Shane Lowry finished 2017 in great form and now wants to take that impressive play into the Ryder Cup year. Photo: Brendan Moran/Sportsfile
Shane Lowry finished 2017 in great form and now wants to take that impressive play into the Ryder Cup year. Photo: Brendan Moran/Sportsfile

"I genuinely believe that, without sounding too cocky, that I am a big-time player," he said at the time.

"I like the big tournaments. I love playing in front of the big crowds. I love playing late on Saturdays and Sundays. I think it's where you want to be."

The draw with Jordan Spieth and Justin Rose just heightened the sense of expectation and the result was a major let down.

"I just wanted the ground to open up and swallow me," he said after an opening 78 took him right back down to earth.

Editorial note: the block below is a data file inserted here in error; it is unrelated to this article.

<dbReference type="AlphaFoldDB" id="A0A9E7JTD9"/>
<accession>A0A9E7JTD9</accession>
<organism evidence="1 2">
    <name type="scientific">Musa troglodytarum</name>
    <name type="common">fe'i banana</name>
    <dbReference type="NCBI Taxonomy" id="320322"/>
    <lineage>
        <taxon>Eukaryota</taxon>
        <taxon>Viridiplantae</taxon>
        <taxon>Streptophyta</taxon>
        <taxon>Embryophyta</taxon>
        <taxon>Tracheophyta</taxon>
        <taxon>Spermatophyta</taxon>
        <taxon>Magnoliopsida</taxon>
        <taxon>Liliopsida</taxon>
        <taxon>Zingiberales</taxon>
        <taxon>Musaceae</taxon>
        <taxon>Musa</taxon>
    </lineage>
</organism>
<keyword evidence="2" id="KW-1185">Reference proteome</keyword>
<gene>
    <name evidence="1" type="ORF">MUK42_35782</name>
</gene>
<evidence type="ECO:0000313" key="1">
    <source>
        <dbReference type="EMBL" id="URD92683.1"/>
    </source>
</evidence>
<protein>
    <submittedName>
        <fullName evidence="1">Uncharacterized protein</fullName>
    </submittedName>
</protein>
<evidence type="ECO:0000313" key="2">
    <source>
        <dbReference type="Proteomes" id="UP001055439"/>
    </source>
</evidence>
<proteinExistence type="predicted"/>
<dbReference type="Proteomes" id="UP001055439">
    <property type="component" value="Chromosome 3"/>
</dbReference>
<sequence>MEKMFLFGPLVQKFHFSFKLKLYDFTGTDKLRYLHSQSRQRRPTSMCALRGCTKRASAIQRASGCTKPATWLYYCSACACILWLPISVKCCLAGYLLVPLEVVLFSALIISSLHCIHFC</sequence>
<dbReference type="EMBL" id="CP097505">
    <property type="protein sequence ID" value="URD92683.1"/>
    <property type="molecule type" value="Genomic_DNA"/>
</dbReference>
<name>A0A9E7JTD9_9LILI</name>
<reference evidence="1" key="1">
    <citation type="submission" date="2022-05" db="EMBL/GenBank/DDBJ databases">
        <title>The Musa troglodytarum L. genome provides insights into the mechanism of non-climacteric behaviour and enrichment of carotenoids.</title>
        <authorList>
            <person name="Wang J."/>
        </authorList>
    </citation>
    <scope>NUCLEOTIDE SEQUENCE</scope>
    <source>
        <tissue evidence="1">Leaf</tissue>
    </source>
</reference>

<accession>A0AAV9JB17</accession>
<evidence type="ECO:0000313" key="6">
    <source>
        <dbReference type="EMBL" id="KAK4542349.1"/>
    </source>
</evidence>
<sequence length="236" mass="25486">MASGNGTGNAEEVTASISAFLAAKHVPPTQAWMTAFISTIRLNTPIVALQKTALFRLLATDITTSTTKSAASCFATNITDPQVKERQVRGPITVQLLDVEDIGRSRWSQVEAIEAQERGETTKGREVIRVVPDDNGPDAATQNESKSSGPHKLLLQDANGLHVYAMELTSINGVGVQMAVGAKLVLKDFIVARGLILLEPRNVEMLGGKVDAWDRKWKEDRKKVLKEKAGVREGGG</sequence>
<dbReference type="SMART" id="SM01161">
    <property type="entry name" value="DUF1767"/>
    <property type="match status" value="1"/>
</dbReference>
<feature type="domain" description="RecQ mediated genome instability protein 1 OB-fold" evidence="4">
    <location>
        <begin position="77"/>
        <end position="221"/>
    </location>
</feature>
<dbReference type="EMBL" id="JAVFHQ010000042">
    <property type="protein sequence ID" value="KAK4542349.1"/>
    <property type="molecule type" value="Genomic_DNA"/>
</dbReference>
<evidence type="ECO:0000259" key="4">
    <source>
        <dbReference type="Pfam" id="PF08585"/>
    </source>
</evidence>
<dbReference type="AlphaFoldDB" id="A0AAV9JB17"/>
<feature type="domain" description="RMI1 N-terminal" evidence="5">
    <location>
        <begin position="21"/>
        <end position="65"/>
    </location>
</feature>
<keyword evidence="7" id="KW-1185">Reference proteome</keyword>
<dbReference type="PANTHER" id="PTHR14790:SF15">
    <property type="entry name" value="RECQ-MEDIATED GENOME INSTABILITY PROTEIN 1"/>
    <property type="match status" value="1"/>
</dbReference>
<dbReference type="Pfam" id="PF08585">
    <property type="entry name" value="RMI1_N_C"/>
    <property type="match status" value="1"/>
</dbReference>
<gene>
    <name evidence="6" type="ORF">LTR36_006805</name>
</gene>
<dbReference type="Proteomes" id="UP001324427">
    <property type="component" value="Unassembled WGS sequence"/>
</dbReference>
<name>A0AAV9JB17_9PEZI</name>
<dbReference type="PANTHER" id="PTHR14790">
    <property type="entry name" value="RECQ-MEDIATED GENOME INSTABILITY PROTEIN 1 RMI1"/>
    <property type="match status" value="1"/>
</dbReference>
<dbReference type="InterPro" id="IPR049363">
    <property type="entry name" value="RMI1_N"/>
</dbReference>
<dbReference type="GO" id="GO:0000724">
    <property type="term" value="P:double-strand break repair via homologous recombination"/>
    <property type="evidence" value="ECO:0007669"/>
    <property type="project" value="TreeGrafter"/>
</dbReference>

There would be no Ryder Cup debut under Darren Clarke at Hazeltine, just a slow slide down the world rankings.

It took him until last May's BMW PGA at Wentworth, just two months after the birth of baby Iris, to record his first top-10 finish since Oakmont.

Slowly but surely he has found his feet again and that runner-up finish in a Major is seen for what it truly was - a big stepping stone, not a stumbling block.

While his short game has yet to return to its imperious best (he was ranked a disappointing 163rd for scrambling in the US this year), his putting improved to such an extent that he finished the PGA Tour season ranked first inside 10 feet and 10th overall.

"Someone only said that to me yesterday," he says of his putting prowess. "And it's mad because from January to April I felt like I couldn't get it into a bucket.

Obviously from April onwards I really putted well. The one thing I struggle on is slow greens, and the greens in America are a lot quicker, so it's nice to feel that when I get on quick greens, I can putt well.